Letters to Our Daughters | April 2014

This is the second year I am writing a letter to my daughters every month, along with several other wonderful photographers. After reading my letter and seeing my photos that accompany, please follow along in our circle by reading our newest member, Delania Worley Waddells, letter HERE

It's another month and another Wixon adventure behind our belt. This time we traveled back to Africa (our favorite stomping grounds) and spent a wonderful two weeks on Lake Malawi. First on a beach on the Mozambique side of the lake where we were the only guests and enjoyed s'mores on the beach, a pirate adventure, monkeys in our room in the morning and other adventures and another week on the Malawi side where we spent a week playing on the beach with the local kids, with other new friends from London and lot of snorkeling and fun in the water.

Dear Drew and Harper,

By now, you are both pro-travellers. The three of us flew out to Johannesburg alone a few weeks ago where we met Daddy at the airport. We had no issues and you remain champion sleepers on the overnight flights. It's nice to know that we can fly just about anywhere.

Our first week in Mozambique, we took a boat to visit a school in a local village to introduce ourselves and give the kids an opportunity to ask us questions and for you both to see what it would be like to be a child in Mozambique. Drew, you couldn't have been more shy - hiding behind me and Daddy and not wanting to ask any questions ( even though, you didn't miss a beat and kept tabs on everything going on). The kids would come up to us and just pat our skin and touch our hair and the girls especially loved my pink nail polish. Any form of makeup is extremely rare for these girls. Harper, you were very open to the kids talking to you and at one point, when two of the older girls took us to "nature's bathroom", both the girls immediately swept you off your feet and held you and looked at you and touched your hair. You had a look a freight at first, but when I asked your favorite part of the experience that day, it was when the girls picked you up.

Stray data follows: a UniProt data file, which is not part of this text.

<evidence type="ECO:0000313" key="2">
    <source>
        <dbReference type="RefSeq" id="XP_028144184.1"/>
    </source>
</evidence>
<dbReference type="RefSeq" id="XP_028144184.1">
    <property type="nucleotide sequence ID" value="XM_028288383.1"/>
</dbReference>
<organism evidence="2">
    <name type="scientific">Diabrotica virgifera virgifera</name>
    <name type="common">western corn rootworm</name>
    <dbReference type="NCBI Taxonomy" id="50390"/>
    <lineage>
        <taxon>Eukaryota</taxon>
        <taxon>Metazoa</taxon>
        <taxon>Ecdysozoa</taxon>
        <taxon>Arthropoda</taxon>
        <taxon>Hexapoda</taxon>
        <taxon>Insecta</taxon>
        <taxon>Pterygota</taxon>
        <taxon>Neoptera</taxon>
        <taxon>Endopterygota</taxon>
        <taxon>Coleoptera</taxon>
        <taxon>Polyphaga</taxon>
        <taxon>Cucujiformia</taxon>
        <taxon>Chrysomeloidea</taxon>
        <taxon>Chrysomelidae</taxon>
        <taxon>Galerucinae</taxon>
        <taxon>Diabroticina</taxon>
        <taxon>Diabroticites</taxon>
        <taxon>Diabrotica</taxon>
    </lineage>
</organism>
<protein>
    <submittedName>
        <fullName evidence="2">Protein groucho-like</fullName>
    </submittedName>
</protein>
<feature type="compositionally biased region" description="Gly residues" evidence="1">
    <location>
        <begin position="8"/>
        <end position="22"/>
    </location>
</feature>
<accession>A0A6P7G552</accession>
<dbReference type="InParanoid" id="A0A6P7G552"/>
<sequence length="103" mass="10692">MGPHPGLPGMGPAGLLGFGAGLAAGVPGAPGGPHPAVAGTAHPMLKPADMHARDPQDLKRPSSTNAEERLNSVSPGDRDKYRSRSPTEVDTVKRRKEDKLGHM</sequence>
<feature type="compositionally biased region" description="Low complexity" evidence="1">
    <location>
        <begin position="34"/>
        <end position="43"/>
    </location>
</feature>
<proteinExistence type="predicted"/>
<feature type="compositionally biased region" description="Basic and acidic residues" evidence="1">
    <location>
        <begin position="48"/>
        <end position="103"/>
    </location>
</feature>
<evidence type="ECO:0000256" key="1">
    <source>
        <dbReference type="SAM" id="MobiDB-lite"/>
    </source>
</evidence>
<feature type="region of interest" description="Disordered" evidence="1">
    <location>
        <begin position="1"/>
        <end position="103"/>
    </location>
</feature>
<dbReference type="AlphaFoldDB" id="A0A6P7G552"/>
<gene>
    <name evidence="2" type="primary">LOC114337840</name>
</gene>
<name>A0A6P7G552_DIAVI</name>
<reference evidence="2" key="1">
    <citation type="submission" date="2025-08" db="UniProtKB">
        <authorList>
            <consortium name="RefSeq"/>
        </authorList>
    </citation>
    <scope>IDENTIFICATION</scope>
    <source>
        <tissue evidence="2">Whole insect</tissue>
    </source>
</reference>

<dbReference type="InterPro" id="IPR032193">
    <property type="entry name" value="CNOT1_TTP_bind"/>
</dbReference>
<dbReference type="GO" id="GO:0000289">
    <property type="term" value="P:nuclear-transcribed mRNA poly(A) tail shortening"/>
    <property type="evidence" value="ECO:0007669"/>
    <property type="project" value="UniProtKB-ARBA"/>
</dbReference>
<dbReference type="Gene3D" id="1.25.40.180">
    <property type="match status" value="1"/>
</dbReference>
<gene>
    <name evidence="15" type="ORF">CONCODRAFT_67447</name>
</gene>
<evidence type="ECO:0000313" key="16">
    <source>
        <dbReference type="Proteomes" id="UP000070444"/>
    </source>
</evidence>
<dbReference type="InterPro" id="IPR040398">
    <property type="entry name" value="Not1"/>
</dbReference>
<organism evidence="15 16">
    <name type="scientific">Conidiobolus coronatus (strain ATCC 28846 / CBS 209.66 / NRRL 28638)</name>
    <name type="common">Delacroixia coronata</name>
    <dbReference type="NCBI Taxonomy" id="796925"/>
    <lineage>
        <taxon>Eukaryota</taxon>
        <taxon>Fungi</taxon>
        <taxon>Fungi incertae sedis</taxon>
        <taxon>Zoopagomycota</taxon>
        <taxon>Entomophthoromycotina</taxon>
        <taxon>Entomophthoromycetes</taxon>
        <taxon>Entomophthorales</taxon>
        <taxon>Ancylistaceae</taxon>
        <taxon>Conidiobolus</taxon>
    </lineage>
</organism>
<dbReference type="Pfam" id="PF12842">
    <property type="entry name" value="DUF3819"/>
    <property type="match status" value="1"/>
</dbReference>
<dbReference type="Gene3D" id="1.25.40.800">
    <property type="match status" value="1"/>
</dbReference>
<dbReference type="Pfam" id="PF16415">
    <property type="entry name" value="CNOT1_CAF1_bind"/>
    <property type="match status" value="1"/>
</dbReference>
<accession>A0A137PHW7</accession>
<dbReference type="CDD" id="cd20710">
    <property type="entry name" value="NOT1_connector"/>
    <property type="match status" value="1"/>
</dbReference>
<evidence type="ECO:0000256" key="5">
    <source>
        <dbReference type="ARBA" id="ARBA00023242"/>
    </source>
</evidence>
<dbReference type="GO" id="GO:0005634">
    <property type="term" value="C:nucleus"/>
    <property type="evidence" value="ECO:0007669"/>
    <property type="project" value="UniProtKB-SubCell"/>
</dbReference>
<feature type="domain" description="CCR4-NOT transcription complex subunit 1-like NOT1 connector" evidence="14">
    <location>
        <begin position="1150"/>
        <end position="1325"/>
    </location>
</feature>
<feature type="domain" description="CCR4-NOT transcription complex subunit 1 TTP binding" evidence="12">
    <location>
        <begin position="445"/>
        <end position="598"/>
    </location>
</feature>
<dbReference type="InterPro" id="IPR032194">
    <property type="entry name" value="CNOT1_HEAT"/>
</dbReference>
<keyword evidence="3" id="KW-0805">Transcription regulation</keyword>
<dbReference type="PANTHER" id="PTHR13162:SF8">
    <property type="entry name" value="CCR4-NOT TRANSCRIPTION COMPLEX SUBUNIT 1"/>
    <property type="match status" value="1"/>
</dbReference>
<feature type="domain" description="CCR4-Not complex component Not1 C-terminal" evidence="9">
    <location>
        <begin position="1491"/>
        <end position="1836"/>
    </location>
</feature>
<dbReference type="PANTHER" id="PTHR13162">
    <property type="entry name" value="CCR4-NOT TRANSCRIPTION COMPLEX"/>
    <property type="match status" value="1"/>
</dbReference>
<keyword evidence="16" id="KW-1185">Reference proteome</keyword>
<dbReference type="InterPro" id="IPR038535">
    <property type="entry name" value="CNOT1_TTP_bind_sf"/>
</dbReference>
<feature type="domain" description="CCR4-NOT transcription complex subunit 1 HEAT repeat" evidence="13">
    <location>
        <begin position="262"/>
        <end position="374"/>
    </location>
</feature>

If only I taught Miles how to focus on my camera...

During our second week in Malawi, the local village kids became our friends. The beaches are all public and most of the families use the lake to wash their pots and pans and wash themselves and the kids use it to play. The lake is crystal clear and perfectly clean. It's a wonderful source. We slowly noticed different groups of kids waiting outside our house in the morning and soon we got to know the kids by name and we let them borrow our masks so they could see "fish!" and played ball and other games with them and I of course took a ton of photos. We were able to communicate in basic English as the kids are learning our language in school. The kids all screamed after I took a picture of them and loved it when I showed them their photos on the back of my camera. If only you two had the same reaction :) I wish I could have printed out photos for the while I was there. 

While we love to travel and take adventures, we also love for both of you girls to have experiences that you wouldn't normally have. It was lovely to see your compassion for these kids and realize how much we truly have. You begged us to give the kids books or clothes or anything we had, but we explained that we would be leaving books and pencils for their schools. It was heartbreaking when one girl in particular, Christina, would ask us daily "give me vegetables, give me clothes, give me books" and we had to tell you that it wouldn't be fair if we gave her some things but not the rest of her friends. In the end, you insisted that she get something so you picked out one of your t-shirt that she thought she would like and also drew her a picture and she wrote you a note back thanking us and wishing us a wonderful journey. While we will never see her again, I know that the memories of our trip and your experience with Christina and the rest of the village kids will remain. 

I love you, my world travelers.

xoxox, Mommy